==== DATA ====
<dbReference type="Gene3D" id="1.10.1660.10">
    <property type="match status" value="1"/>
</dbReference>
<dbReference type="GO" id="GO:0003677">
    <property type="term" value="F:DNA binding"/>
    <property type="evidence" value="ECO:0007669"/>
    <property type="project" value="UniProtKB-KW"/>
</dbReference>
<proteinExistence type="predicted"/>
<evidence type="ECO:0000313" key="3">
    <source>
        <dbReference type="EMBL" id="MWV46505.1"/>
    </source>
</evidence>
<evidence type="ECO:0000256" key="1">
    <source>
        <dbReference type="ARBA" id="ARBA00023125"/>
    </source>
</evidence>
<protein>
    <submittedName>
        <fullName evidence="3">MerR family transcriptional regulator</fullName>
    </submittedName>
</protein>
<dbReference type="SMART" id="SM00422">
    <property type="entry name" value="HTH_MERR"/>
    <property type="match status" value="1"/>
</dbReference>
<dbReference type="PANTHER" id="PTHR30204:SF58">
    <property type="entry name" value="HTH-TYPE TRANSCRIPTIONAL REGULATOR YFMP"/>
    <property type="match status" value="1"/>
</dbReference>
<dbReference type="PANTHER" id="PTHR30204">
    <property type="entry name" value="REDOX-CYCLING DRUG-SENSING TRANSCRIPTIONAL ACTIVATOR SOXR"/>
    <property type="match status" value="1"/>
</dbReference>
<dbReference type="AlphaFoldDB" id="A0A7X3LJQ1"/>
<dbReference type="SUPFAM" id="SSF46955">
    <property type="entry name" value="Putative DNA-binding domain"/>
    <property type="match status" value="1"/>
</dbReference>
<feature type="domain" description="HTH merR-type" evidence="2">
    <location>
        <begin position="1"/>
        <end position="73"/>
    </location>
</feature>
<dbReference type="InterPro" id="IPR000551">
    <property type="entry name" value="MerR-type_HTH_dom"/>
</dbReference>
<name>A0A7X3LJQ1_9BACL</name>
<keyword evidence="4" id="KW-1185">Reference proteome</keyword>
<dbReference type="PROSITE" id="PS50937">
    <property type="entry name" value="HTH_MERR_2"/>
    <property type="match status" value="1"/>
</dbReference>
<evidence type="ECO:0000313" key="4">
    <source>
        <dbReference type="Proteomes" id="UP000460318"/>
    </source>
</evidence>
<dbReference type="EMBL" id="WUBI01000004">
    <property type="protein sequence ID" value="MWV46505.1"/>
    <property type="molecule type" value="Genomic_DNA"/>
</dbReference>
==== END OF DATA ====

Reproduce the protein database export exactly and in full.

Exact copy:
<dbReference type="Gene3D" id="1.10.1660.10">
    <property type="match status" value="1"/>
</dbReference>
<dbReference type="GO" id="GO:0003677">
    <property type="term" value="F:DNA binding"/>
    <property type="evidence" value="ECO:0007669"/>
    <property type="project" value="UniProtKB-KW"/>
</dbReference>
<proteinExistence type="predicted"/>
<evidence type="ECO:0000313" key="3">
    <source>
        <dbReference type="EMBL" id="MWV46505.1"/>
    </source>
</evidence>
<evidence type="ECO:0000256" key="1">
    <source>
        <dbReference type="ARBA" id="ARBA00023125"/>
    </source>
</evidence>
<protein>
    <submittedName>
        <fullName evidence="3">MerR family transcriptional regulator</fullName>
    </submittedName>
</protein>
<dbReference type="SMART" id="SM00422">
    <property type="entry name" value="HTH_MERR"/>
    <property type="match status" value="1"/>
</dbReference>
<dbReference type="PANTHER" id="PTHR30204:SF58">
    <property type="entry name" value="HTH-TYPE TRANSCRIPTIONAL REGULATOR YFMP"/>
    <property type="match status" value="1"/>
</dbReference>
<dbReference type="PANTHER" id="PTHR30204">
    <property type="entry name" value="REDOX-CYCLING DRUG-SENSING TRANSCRIPTIONAL ACTIVATOR SOXR"/>
    <property type="match status" value="1"/>
</dbReference>
<dbReference type="AlphaFoldDB" id="A0A7X3LJQ1"/>
<dbReference type="SUPFAM" id="SSF46955">
    <property type="entry name" value="Putative DNA-binding domain"/>
    <property type="match status" value="1"/>
</dbReference>
<feature type="domain" description="HTH merR-type" evidence="2">
    <location>
        <begin position="1"/>
        <end position="73"/>
    </location>
</feature>
<dbReference type="InterPro" id="IPR000551">
    <property type="entry name" value="MerR-type_HTH_dom"/>
</dbReference>
<name>A0A7X3LJQ1_9BACL</name>
<keyword evidence="4" id="KW-1185">Reference proteome</keyword>
<dbReference type="PROSITE" id="PS50937">
    <property type="entry name" value="HTH_MERR_2"/>
    <property type="match status" value="1"/>
</dbReference>
<evidence type="ECO:0000313" key="4">
    <source>
        <dbReference type="Proteomes" id="UP000460318"/>
    </source>
</evidence>
<dbReference type="EMBL" id="WUBI01000004">
    <property type="protein sequence ID" value="MWV46505.1"/>
    <property type="molecule type" value="Genomic_DNA"/>
</dbReference>